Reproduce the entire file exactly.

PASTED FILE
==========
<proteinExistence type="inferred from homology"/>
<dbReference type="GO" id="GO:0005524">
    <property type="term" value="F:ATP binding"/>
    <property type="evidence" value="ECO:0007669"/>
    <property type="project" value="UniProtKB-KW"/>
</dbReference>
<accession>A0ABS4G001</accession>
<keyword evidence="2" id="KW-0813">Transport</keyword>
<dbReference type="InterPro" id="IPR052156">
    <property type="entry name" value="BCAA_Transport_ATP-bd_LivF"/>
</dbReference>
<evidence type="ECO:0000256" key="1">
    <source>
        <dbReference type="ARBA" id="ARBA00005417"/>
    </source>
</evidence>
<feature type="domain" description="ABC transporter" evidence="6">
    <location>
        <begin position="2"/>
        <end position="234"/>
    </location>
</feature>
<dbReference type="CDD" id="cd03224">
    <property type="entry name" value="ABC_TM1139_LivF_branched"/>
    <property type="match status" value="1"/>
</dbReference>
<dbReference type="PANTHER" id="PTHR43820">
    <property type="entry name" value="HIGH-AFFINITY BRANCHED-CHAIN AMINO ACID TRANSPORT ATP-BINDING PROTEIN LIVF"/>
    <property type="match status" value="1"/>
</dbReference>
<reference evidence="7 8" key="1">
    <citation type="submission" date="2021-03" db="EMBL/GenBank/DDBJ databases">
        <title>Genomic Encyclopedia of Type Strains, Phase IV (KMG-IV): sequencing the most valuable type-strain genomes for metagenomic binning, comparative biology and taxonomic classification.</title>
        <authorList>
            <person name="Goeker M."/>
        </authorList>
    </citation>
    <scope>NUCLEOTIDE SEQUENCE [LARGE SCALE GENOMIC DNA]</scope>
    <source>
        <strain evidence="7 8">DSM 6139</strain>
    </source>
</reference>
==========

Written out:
<proteinExistence type="inferred from homology"/>
<dbReference type="GO" id="GO:0005524">
    <property type="term" value="F:ATP binding"/>
    <property type="evidence" value="ECO:0007669"/>
    <property type="project" value="UniProtKB-KW"/>
</dbReference>
<accession>A0ABS4G001</accession>
<keyword evidence="2" id="KW-0813">Transport</keyword>
<dbReference type="InterPro" id="IPR052156">
    <property type="entry name" value="BCAA_Transport_ATP-bd_LivF"/>
</dbReference>
<evidence type="ECO:0000256" key="1">
    <source>
        <dbReference type="ARBA" id="ARBA00005417"/>
    </source>
</evidence>
<feature type="domain" description="ABC transporter" evidence="6">
    <location>
        <begin position="2"/>
        <end position="234"/>
    </location>
</feature>
<dbReference type="CDD" id="cd03224">
    <property type="entry name" value="ABC_TM1139_LivF_branched"/>
    <property type="match status" value="1"/>
</dbReference>
<dbReference type="PANTHER" id="PTHR43820">
    <property type="entry name" value="HIGH-AFFINITY BRANCHED-CHAIN AMINO ACID TRANSPORT ATP-BINDING PROTEIN LIVF"/>
    <property type="match status" value="1"/>
</dbReference>
<reference evidence="7 8" key="1">
    <citation type="submission" date="2021-03" db="EMBL/GenBank/DDBJ databases">
        <title>Genomic Encyclopedia of Type Strains, Phase IV (KMG-IV): sequencing the most valuable type-strain genomes for metagenomic binning, comparative biology and taxonomic classification.</title>
        <authorList>
            <person name="Goeker M."/>
        </authorList>
    </citation>
    <scope>NUCLEOTIDE SEQUENCE [LARGE SCALE GENOMIC DNA]</scope>
    <source>
        <strain evidence="7 8">DSM 6139</strain>
    </source>
</reference>